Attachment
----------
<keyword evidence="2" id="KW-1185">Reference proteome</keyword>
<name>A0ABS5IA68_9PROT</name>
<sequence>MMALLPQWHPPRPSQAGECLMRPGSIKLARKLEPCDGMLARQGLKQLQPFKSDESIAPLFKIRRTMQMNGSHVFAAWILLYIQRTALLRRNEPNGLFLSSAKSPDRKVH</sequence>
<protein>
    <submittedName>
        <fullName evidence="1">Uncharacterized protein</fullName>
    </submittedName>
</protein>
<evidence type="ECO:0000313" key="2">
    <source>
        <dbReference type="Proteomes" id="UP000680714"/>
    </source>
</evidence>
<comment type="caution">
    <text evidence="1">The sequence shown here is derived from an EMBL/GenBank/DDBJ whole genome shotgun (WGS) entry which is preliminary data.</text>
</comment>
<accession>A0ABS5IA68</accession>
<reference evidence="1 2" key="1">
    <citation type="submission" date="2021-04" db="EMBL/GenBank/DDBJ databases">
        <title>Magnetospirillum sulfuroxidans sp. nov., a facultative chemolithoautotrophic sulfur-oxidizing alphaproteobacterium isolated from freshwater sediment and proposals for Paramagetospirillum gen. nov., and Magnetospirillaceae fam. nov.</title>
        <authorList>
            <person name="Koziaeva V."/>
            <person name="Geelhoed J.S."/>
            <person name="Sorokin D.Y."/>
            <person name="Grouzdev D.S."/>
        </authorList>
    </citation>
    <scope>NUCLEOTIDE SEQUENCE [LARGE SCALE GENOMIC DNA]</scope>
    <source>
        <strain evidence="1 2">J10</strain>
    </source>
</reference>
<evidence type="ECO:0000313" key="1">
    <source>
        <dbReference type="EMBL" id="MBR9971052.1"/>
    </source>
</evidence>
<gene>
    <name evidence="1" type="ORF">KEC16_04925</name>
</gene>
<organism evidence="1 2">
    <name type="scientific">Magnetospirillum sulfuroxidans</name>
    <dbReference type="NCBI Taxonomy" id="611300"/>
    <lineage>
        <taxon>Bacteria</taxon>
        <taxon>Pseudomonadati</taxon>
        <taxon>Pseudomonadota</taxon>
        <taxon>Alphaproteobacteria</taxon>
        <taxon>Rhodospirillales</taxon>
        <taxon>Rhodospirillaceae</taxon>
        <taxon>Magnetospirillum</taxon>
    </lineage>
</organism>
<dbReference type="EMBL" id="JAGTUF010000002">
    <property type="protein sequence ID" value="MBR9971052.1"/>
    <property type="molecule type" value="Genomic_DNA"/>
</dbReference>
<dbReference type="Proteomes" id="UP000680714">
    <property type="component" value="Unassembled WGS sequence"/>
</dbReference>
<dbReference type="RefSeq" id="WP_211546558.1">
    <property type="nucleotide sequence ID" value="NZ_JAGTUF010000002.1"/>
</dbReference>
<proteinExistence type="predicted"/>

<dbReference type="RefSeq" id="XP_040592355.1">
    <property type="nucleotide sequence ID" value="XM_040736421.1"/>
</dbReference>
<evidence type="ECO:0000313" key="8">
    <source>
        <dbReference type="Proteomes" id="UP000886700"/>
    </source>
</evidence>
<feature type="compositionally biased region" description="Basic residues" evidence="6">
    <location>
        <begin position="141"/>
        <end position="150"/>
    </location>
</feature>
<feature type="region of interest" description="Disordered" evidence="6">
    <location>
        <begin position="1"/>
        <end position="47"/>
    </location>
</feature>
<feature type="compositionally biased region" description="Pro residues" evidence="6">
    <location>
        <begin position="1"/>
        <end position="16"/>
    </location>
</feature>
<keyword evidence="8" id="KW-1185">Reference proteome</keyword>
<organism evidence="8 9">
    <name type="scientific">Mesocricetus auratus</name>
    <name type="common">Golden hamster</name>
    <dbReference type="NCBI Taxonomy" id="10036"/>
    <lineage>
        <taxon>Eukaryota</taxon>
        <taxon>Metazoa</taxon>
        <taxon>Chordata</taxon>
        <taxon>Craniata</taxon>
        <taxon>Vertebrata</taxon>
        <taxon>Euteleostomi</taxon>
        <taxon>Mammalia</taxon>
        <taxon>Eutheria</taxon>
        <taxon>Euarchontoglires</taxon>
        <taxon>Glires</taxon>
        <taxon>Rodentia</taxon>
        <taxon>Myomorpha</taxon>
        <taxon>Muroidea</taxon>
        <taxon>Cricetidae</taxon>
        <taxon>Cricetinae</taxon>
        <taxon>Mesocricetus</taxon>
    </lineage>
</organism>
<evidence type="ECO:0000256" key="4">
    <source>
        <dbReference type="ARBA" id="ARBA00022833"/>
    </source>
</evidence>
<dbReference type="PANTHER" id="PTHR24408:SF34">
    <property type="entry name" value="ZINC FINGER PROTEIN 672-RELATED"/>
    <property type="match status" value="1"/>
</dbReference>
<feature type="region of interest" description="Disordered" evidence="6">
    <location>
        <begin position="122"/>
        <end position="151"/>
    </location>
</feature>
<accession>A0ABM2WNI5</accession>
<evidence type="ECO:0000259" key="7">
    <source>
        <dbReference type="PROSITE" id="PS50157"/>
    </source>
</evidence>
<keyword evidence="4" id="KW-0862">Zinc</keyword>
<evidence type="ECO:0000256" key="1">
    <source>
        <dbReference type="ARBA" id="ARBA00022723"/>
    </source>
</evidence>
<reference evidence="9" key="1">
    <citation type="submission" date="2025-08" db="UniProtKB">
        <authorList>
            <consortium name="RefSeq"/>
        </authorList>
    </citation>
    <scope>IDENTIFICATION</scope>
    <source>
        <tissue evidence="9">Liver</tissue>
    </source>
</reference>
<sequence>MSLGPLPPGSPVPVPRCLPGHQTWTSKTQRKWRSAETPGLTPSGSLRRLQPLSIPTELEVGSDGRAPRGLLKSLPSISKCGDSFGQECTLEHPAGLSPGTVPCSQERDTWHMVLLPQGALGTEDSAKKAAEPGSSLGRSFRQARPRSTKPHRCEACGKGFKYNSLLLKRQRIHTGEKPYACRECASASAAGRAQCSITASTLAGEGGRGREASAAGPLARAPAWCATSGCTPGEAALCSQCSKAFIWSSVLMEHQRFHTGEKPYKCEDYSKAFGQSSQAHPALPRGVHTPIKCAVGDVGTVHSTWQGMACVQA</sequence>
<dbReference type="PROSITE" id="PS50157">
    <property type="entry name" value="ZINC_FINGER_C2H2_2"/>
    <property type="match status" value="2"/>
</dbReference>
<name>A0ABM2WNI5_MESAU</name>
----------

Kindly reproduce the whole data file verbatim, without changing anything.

<keyword evidence="2" id="KW-1185">Reference proteome</keyword>
<name>A0ABS5IA68_9PROT</name>
<sequence>MMALLPQWHPPRPSQAGECLMRPGSIKLARKLEPCDGMLARQGLKQLQPFKSDESIAPLFKIRRTMQMNGSHVFAAWILLYIQRTALLRRNEPNGLFLSSAKSPDRKVH</sequence>
<protein>
    <submittedName>
        <fullName evidence="1">Uncharacterized protein</fullName>
    </submittedName>
</protein>
<evidence type="ECO:0000313" key="2">
    <source>
        <dbReference type="Proteomes" id="UP000680714"/>
    </source>
</evidence>
<comment type="caution">
    <text evidence="1">The sequence shown here is derived from an EMBL/GenBank/DDBJ whole genome shotgun (WGS) entry which is preliminary data.</text>
</comment>
<accession>A0ABS5IA68</accession>
<reference evidence="1 2" key="1">
    <citation type="submission" date="2021-04" db="EMBL/GenBank/DDBJ databases">
        <title>Magnetospirillum sulfuroxidans sp. nov., a facultative chemolithoautotrophic sulfur-oxidizing alphaproteobacterium isolated from freshwater sediment and proposals for Paramagetospirillum gen. nov., and Magnetospirillaceae fam. nov.</title>
        <authorList>
            <person name="Koziaeva V."/>
            <person name="Geelhoed J.S."/>
            <person name="Sorokin D.Y."/>
            <person name="Grouzdev D.S."/>
        </authorList>
    </citation>
    <scope>NUCLEOTIDE SEQUENCE [LARGE SCALE GENOMIC DNA]</scope>
    <source>
        <strain evidence="1 2">J10</strain>
    </source>
</reference>
<evidence type="ECO:0000313" key="1">
    <source>
        <dbReference type="EMBL" id="MBR9971052.1"/>
    </source>
</evidence>
<gene>
    <name evidence="1" type="ORF">KEC16_04925</name>
</gene>
<organism evidence="1 2">
    <name type="scientific">Magnetospirillum sulfuroxidans</name>
    <dbReference type="NCBI Taxonomy" id="611300"/>
    <lineage>
        <taxon>Bacteria</taxon>
        <taxon>Pseudomonadati</taxon>
        <taxon>Pseudomonadota</taxon>
        <taxon>Alphaproteobacteria</taxon>
        <taxon>Rhodospirillales</taxon>
        <taxon>Rhodospirillaceae</taxon>
        <taxon>Magnetospirillum</taxon>
    </lineage>
</organism>
<dbReference type="EMBL" id="JAGTUF010000002">
    <property type="protein sequence ID" value="MBR9971052.1"/>
    <property type="molecule type" value="Genomic_DNA"/>
</dbReference>
<dbReference type="Proteomes" id="UP000680714">
    <property type="component" value="Unassembled WGS sequence"/>
</dbReference>
<dbReference type="RefSeq" id="WP_211546558.1">
    <property type="nucleotide sequence ID" value="NZ_JAGTUF010000002.1"/>
</dbReference>
<proteinExistence type="predicted"/>

<dbReference type="RefSeq" id="XP_040592355.1">
    <property type="nucleotide sequence ID" value="XM_040736421.1"/>
</dbReference>
<evidence type="ECO:0000313" key="8">
    <source>
        <dbReference type="Proteomes" id="UP000886700"/>
    </source>
</evidence>
<feature type="compositionally biased region" description="Basic residues" evidence="6">
    <location>
        <begin position="141"/>
        <end position="150"/>
    </location>
</feature>
<feature type="region of interest" description="Disordered" evidence="6">
    <location>
        <begin position="1"/>
        <end position="47"/>
    </location>
</feature>
<feature type="compositionally biased region" description="Pro residues" evidence="6">
    <location>
        <begin position="1"/>
        <end position="16"/>
    </location>
</feature>
<keyword evidence="8" id="KW-1185">Reference proteome</keyword>
<organism evidence="8 9">
    <name type="scientific">Mesocricetus auratus</name>
    <name type="common">Golden hamster</name>
    <dbReference type="NCBI Taxonomy" id="10036"/>
    <lineage>
        <taxon>Eukaryota</taxon>
        <taxon>Metazoa</taxon>
        <taxon>Chordata</taxon>
        <taxon>Craniata</taxon>
        <taxon>Vertebrata</taxon>
        <taxon>Euteleostomi</taxon>
        <taxon>Mammalia</taxon>
        <taxon>Eutheria</taxon>
        <taxon>Euarchontoglires</taxon>
        <taxon>Glires</taxon>
        <taxon>Rodentia</taxon>
        <taxon>Myomorpha</taxon>
        <taxon>Muroidea</taxon>
        <taxon>Cricetidae</taxon>
        <taxon>Cricetinae</taxon>
        <taxon>Mesocricetus</taxon>
    </lineage>
</organism>
<evidence type="ECO:0000256" key="4">
    <source>
        <dbReference type="ARBA" id="ARBA00022833"/>
    </source>
</evidence>
<dbReference type="PANTHER" id="PTHR24408:SF34">
    <property type="entry name" value="ZINC FINGER PROTEIN 672-RELATED"/>
    <property type="match status" value="1"/>
</dbReference>
<feature type="region of interest" description="Disordered" evidence="6">
    <location>
        <begin position="122"/>
        <end position="151"/>
    </location>
</feature>
<accession>A0ABM2WNI5</accession>
<evidence type="ECO:0000259" key="7">
    <source>
        <dbReference type="PROSITE" id="PS50157"/>
    </source>
</evidence>
<keyword evidence="4" id="KW-0862">Zinc</keyword>
<evidence type="ECO:0000256" key="1">
    <source>
        <dbReference type="ARBA" id="ARBA00022723"/>
    </source>
</evidence>
<reference evidence="9" key="1">
    <citation type="submission" date="2025-08" db="UniProtKB">
        <authorList>
            <consortium name="RefSeq"/>
        </authorList>
    </citation>
    <scope>IDENTIFICATION</scope>
    <source>
        <tissue evidence="9">Liver</tissue>
    </source>
</reference>
<sequence>MSLGPLPPGSPVPVPRCLPGHQTWTSKTQRKWRSAETPGLTPSGSLRRLQPLSIPTELEVGSDGRAPRGLLKSLPSISKCGDSFGQECTLEHPAGLSPGTVPCSQERDTWHMVLLPQGALGTEDSAKKAAEPGSSLGRSFRQARPRSTKPHRCEACGKGFKYNSLLLKRQRIHTGEKPYACRECASASAAGRAQCSITASTLAGEGGRGREASAAGPLARAPAWCATSGCTPGEAALCSQCSKAFIWSSVLMEHQRFHTGEKPYKCEDYSKAFGQSSQAHPALPRGVHTPIKCAVGDVGTVHSTWQGMACVQA</sequence>
<dbReference type="PROSITE" id="PS50157">
    <property type="entry name" value="ZINC_FINGER_C2H2_2"/>
    <property type="match status" value="2"/>
</dbReference>
<name>A0ABM2WNI5_MESAU</name>